By: Josh Lucas
In many ways the Eos 102 is an unsung hero in the Andrew White Guitars lineup.
It’s one of the least expensive models, and even slightly less expensive than our 112 flagship line.
While it may not be the first to jump out to the guitar connoisseur, the fact that it will get you through night after night of gigs or jam sessions in less-than-ideal conditions means that it deserves your consideration!
As many of you who read these blogs already know I’ve previously discussed my surprise as to the tone quality in our 100 series guitars.
While there’s no denying that there’s an otherwise unachievable depth of sound, and a feeling that your dynamics can go as hard as you can push them when you’re using an all solid wood guitar, the downside is that those guitars are much more temperamental when it comes to changes in climate and humidity.
What I’ve found is that for those situations, I absolutely do NOT want my solid wood guitars going out with me–to the woods, around the campfire, or even really to most of my gigs.
But I also hate terrible guitars.
Do you see my dilemma here?
So I need a good quality guitar that I can take with me everywhere, not just a show piece or a high-quality studio guitar–not that there’s anything wrong with having either or both of those things! But do you want to take your $6,900+ Signature series with you to the (literal or figurative) local watering hole?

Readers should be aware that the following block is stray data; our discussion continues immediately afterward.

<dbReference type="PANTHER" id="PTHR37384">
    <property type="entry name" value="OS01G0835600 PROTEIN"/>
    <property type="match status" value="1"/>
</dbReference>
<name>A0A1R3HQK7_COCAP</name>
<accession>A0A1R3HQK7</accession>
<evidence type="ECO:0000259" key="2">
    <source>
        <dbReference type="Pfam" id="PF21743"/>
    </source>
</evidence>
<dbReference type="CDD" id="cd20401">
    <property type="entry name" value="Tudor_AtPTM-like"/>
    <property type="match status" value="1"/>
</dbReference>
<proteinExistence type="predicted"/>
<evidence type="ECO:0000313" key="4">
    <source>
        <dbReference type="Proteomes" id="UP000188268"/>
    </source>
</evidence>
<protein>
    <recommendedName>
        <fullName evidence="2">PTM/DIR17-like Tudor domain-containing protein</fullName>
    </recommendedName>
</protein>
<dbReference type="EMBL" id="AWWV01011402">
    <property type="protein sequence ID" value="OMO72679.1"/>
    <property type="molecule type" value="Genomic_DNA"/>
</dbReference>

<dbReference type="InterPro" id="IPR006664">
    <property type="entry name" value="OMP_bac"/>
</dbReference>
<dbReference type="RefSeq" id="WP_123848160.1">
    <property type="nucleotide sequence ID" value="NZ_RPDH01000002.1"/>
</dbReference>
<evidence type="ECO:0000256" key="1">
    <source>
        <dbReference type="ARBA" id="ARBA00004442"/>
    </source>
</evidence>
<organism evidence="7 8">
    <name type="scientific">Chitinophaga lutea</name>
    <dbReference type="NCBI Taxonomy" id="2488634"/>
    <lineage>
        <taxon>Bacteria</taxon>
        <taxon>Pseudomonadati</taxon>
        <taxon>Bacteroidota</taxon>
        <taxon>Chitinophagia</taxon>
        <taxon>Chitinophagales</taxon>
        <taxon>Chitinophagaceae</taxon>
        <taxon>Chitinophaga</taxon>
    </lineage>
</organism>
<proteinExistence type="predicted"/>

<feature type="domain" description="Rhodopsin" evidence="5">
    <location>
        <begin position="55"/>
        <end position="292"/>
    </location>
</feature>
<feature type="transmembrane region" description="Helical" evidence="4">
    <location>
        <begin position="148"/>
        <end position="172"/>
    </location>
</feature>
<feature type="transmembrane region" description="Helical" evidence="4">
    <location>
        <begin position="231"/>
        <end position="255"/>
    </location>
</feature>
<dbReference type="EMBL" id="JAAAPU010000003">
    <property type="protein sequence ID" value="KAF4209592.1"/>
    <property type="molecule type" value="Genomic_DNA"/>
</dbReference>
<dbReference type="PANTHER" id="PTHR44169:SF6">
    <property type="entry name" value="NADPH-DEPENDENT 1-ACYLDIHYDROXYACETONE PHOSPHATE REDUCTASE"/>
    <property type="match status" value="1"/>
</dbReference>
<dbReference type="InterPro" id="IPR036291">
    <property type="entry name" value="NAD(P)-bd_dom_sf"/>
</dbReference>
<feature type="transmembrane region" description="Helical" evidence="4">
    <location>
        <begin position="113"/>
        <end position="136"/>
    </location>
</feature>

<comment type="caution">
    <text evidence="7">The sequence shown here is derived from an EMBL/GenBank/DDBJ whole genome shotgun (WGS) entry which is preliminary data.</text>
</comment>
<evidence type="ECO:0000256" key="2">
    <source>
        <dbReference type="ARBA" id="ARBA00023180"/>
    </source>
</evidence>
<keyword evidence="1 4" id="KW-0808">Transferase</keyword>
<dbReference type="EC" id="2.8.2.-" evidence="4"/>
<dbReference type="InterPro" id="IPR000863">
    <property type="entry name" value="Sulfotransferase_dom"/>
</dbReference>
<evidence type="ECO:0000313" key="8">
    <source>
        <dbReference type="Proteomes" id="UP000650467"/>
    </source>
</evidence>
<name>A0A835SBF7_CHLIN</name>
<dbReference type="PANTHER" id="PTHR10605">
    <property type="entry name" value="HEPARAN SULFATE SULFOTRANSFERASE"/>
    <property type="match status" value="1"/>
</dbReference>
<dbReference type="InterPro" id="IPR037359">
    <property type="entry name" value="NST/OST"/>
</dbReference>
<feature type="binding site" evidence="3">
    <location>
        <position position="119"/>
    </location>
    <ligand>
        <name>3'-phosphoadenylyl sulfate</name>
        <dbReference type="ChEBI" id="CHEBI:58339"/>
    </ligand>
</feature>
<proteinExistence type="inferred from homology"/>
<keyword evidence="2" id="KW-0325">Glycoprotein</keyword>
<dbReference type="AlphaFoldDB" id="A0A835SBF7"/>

Enter the Eos 102. When someone tells us they’re a fingerpicker, we almost always point them to the Eos 102. Extremely well balanced sound, with an emphasis on clarity. The added clarity of the tight-waisted Eos helps your polyphonic lines really sing, and the larger lower bout means you can get a slightly more pronounced bass response.
It’s also important to note that what separates the Eos 102 from the rest of the 100 series is the “Zero” in the model number, which stands for Jatoba! If you don’t already know what a great tonewood you’re getting when you buy one of our Jatoba guitars, check out this link to see what it’s all about. It’s got the warmth and midrange character of mahogany, but is a bit harder and has a more consistent tone from piece to piece. The fact that it’s harder also gives the tone a little bit more clarity and sustain.
I would encourage you to grab an Eos 102 while the prices are still so low, and maximize the value that you’ll get out of this instrument that’s meant to be used day in and day out.